I am satisfied that Mr Finch is a neighbour, that Mr Grahle is a tree keeper and that the trees complained of by Mr Finch are trees within the meaning of s 45 of the NDA.

Is Mr Finch’s land affected by a tree?

  1. [8]
    The Tribunal appointed an arborist, Mr Anthony Cockram, as an assessor to prepare a report relating to the trees complained of by Mr Finch. Mr Cockram’s report was provided to the Tribunal on 18 July 2016 (“the assessor’s report”).[19]
  2. [9]
    The assessor’s report identifies five (5) trees as being relevant to the dispute between the parties (collectively referred to as “the trees”):
    1. A liquidamber (tree 1);
    2. A second liquidamber (tree 1a);
    3. A weeping fig (tree 2);
    4. A flooded gum (tree 3); and
    5. A tipuana (tree 4).
  3. [10]
    The assessor’s report identifies:
    1. Tree 1a overhangs Mr Finch’s roof and deposits leaf litter onto the roof of Mr Finch’s dwelling and that the guttering “struggle(s) with the higher than average leaf litter drop onto the roof from trees 1a and tree 2”;[20]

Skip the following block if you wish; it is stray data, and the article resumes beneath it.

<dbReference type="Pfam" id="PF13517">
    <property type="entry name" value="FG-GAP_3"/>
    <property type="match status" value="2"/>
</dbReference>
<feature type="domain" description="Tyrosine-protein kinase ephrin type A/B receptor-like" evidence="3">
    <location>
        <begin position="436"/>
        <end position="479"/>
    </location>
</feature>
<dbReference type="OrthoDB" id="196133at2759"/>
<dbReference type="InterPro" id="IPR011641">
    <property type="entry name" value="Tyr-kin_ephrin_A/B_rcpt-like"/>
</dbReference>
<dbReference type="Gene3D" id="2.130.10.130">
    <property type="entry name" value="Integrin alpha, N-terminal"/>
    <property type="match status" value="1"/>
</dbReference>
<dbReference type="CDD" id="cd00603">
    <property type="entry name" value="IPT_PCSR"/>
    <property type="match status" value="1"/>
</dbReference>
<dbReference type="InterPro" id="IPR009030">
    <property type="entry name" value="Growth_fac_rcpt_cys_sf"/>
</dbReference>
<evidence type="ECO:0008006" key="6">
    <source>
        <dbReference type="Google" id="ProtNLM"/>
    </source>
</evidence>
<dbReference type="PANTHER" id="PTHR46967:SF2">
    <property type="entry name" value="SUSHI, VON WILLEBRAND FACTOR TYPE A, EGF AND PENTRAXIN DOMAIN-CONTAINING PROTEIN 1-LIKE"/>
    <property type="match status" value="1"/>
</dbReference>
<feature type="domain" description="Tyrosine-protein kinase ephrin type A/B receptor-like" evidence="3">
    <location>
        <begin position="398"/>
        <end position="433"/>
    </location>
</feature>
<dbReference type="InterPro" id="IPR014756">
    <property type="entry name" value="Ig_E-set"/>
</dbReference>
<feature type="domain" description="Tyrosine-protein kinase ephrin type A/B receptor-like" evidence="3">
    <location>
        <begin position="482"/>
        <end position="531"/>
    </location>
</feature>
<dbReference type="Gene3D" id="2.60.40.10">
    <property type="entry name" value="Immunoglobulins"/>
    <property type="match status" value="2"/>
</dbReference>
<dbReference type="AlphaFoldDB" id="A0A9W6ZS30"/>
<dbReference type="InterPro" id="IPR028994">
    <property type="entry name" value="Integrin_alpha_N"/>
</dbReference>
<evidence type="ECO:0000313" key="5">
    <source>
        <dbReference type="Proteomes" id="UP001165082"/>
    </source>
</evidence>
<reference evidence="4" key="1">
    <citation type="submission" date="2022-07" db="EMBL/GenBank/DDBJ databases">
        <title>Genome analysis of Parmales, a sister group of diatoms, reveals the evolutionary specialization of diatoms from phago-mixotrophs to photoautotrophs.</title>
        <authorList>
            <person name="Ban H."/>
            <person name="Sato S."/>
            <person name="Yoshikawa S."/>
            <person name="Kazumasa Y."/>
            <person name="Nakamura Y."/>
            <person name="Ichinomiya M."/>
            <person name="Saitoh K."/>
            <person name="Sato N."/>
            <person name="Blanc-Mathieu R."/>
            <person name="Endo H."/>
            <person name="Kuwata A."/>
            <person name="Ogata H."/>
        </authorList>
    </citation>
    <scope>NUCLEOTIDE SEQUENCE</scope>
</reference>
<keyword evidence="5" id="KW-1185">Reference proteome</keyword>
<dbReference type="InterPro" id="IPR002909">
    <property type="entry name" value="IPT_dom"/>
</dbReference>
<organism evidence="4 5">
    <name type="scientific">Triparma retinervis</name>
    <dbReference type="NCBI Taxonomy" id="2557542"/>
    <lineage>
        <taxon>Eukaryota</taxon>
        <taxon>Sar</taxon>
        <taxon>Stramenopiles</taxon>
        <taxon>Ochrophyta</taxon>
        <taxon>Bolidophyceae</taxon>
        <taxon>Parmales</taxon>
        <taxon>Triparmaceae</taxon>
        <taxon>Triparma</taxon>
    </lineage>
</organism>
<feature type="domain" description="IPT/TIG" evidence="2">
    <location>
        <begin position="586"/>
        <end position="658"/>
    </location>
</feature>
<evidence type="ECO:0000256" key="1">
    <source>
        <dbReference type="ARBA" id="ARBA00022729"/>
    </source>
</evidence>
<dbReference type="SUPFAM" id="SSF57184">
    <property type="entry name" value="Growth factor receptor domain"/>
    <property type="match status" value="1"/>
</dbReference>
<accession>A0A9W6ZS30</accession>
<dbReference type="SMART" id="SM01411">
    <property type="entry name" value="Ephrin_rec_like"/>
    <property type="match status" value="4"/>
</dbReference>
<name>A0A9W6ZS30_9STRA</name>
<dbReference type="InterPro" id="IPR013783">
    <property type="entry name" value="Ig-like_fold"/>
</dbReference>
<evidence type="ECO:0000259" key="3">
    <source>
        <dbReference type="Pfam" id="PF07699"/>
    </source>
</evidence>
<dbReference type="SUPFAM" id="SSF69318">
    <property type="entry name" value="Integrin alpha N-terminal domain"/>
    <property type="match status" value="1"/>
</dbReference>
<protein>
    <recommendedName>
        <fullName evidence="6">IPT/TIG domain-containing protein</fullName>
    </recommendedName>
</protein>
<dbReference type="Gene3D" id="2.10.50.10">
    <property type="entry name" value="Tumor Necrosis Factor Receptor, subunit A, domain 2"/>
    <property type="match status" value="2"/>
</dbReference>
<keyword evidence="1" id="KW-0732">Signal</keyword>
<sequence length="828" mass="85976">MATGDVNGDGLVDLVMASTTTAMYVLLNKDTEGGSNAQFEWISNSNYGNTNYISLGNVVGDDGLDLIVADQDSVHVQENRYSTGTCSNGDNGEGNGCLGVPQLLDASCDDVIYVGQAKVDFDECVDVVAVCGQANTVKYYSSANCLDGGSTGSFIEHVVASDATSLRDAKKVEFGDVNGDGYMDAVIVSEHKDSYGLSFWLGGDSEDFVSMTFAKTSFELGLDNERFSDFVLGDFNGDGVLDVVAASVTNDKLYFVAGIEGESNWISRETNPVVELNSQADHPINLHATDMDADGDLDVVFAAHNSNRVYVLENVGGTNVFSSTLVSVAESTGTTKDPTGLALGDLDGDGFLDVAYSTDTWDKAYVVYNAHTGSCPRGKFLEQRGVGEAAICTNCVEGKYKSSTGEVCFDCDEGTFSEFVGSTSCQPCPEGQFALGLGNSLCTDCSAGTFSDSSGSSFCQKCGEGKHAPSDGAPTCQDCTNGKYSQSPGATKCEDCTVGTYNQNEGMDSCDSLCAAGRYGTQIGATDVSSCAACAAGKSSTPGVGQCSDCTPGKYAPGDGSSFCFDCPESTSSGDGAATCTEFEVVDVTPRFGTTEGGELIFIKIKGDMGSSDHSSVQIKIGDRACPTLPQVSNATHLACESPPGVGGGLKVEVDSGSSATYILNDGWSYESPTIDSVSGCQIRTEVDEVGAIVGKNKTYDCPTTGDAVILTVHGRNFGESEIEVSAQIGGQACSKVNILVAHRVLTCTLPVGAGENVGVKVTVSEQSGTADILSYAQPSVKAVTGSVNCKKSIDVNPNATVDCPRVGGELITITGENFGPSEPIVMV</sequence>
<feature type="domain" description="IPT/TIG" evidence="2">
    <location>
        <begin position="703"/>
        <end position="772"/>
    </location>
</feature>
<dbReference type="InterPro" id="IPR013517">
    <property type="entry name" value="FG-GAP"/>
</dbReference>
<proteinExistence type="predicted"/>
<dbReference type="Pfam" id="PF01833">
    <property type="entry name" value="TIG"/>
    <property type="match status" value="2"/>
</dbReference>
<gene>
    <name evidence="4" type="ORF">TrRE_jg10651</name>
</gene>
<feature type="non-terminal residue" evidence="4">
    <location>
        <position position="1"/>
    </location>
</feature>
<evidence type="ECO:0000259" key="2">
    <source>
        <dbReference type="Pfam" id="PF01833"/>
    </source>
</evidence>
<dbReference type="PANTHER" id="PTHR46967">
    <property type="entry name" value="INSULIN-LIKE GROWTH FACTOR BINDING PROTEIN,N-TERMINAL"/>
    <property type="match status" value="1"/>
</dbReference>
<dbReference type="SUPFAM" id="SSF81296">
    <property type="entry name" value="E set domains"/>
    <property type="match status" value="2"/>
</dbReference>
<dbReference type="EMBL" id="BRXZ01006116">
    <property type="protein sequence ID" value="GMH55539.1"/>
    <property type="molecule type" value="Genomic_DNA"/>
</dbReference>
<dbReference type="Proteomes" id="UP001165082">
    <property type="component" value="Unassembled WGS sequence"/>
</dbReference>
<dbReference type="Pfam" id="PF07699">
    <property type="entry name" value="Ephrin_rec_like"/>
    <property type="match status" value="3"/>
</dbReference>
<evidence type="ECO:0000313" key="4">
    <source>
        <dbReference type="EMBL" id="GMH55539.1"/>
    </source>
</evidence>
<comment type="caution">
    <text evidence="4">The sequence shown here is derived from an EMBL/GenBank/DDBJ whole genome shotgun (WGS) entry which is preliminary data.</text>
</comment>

2. Tree 2 poses a future root hazard to both dwellings and underground services;[21]
    3. Tree 3 has higher deadwood throughout the lower canopy as a result of it having a large percentage of canopy under tree 4;
    4. Tree 4 has a large lateral limb extending by 5.7 metres over the dwelling and pergola on Mr Finch’s land. The limb is structurally compromised by crossing/rubbing a branch from tree 3 and is deemed a risk hazard with high potential for failure during a storm event.[22]  Removal of the branch is recommended;[23]
    5. The combined effect of the trees is to create a higher than average debris drop onto the roof and gutters of the dwelling on Mr Finch’s land.[24]
  4. [11]
    The assessor’s report attaches a number of photographs of the trees including a photograph of tree branches overhanging Mr Finch’s land.[25] The photograph is described as:

Photo taken from Rhonda Street looking south towards Tree Keepers/applicants properties with the overhanging branches of trees #1a,#1-#4.

  1. [12]